In the magical year of 2007, a close friend and I made the cross country trek to Cooperstown to see our hero inducted into the National Baseball Hall of Fame. A rarity for a Padre.
Turned out to be most historic Hall of Fame Induction ever. The induction of Tony Gwynn and Cal Ripken, Jr. broke the attendance record by at least 25,000. Some 75,000-plus showed up.
An extraordinary person who gave us so much – on and off the field. I will miss him.
Call yourself a true fan? If blessed with a Major League park nearby, then should have made the pilgrimage to the ballpark by now. Certainly by May 1st.
In my opinion, the start of the Major League Baseball season is not fully underway until you feast on that first game at the ballpark of your choice. Through April 17, the 2014 league-wide attendance totaled 6,804,827, down 106, 906 from last year, according to www.baseball-reference.com. Check this website to see how much your team is drawing.
Celebrating its tenth anniversary this year, Petco Park attendance through April 17 totaled 280,861, an increase of nearly 26,000. Takes me no more than 20 minutes to reach this downtown jewel – with traffic.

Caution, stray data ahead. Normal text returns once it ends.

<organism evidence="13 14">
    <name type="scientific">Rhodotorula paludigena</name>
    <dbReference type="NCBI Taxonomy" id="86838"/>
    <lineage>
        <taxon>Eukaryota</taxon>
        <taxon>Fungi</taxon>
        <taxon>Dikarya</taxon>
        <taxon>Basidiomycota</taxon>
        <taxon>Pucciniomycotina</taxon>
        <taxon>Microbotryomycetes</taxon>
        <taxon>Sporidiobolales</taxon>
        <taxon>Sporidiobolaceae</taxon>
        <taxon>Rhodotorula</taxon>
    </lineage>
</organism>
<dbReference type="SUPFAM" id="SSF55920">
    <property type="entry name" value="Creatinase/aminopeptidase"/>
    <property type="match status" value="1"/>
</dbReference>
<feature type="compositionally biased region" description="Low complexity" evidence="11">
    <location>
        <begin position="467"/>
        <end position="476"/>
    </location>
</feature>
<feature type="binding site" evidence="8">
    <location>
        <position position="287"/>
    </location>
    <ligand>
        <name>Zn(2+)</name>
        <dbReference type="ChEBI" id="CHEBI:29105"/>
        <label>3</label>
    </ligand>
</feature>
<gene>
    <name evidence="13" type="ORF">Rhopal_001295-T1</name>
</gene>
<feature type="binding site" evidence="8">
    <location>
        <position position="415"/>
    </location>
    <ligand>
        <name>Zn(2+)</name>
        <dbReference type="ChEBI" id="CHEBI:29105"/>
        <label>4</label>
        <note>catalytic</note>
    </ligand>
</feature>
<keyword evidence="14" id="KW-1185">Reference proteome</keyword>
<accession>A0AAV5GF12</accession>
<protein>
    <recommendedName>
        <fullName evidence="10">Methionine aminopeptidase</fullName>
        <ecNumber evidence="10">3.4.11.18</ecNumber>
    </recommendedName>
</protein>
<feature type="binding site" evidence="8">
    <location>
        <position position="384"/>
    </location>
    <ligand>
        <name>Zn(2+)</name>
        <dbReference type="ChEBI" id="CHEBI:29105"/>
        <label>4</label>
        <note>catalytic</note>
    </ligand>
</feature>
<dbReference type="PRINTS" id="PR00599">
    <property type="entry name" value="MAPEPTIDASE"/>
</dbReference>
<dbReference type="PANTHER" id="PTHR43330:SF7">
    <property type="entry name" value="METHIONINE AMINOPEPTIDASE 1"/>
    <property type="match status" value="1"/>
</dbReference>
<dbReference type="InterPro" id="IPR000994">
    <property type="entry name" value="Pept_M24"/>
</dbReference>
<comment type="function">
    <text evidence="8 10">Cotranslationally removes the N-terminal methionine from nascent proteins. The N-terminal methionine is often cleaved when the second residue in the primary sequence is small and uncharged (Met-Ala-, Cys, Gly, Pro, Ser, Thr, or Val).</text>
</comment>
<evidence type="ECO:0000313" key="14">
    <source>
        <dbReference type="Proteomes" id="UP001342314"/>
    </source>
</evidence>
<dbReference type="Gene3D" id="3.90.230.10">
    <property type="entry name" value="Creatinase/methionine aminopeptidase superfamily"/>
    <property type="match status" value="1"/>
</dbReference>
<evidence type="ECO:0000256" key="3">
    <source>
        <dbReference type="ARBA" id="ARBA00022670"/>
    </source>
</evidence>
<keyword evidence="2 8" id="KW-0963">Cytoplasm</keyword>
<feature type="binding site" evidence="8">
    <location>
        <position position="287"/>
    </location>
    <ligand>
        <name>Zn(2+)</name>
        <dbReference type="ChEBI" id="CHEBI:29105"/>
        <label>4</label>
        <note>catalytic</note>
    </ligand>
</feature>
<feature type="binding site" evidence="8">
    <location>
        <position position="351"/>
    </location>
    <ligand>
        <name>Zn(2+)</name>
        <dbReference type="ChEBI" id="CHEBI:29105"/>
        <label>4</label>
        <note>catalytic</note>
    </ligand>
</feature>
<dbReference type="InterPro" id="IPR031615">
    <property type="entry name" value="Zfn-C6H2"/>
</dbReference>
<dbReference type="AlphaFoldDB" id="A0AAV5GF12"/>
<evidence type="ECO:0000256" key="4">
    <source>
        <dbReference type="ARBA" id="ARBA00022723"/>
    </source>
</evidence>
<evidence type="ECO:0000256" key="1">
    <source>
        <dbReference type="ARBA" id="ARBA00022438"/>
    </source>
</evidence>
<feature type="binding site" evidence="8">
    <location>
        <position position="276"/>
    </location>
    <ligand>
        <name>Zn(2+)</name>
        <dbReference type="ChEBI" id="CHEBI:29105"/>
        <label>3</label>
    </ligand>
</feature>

Petco Park is first class, but the same cannot be said of its tenants, the San Diego Padres. Doesn’t matter. Along with Fenway Park, Petco is my preferred place of worship. Fenway, of course, is the most religious of ballpark experiences. Eat your heart out, Chicago Cubs fans.
Can’t beat sitting in a Major or Minor league ballpark, particularly when the serene moments of soaking in the ambiance are punctuated by lightning-quick plays, phenomenal displays of athleticism, and close, often controversial plays. Plays at the plate are the most exciting.